To the Editor.—
Following the publication of my and Dr Paul W. Kohnen's recent article "Localized Hemosiderosis as a Sequela of Acne" (Arch Dermatol 114:1695-1697, 1978), I have received reports from clinicians commenting on similar conditions in their patients. One consistent finding is that all of the patients had been receiving long-term minocycline therapy for acne. Our patient had been taking 100 mg of minocycline twice daily for nearly three years when the blue-black macules first appeared on her face.Hemosiderin was demonstrated, by electron microscopy, to be the pigment retained in our patient's lesions and was observed within dermal macrophages as well as in extracellular deposits. No membrane-bound intracellular hemosiderin aggregates could be identified, suggesting that the pigment persisted because of an inability of the macrophages to surround the toxic iron compound with protective lysosomal membranes. It is plausible that this defect may, in some way, have been the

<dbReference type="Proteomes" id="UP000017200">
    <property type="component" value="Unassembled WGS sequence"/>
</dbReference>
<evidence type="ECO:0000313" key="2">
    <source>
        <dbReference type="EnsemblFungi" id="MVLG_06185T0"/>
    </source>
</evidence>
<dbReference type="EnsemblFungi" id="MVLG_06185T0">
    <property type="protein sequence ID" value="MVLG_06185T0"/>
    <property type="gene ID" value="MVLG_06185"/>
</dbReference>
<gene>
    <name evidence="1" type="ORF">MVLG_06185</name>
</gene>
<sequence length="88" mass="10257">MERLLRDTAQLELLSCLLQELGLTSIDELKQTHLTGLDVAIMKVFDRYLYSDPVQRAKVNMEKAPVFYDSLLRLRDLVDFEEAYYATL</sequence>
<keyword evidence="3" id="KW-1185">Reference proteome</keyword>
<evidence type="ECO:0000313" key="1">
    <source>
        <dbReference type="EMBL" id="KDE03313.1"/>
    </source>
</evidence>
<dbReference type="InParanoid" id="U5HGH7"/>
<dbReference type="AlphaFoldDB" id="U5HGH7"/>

Basler RS. Minocycline Therapy for Acne. Arch Dermatol. 1979;115(12):1391. doi:https://doi.org/10.1001/archderm.1979.04010120001001
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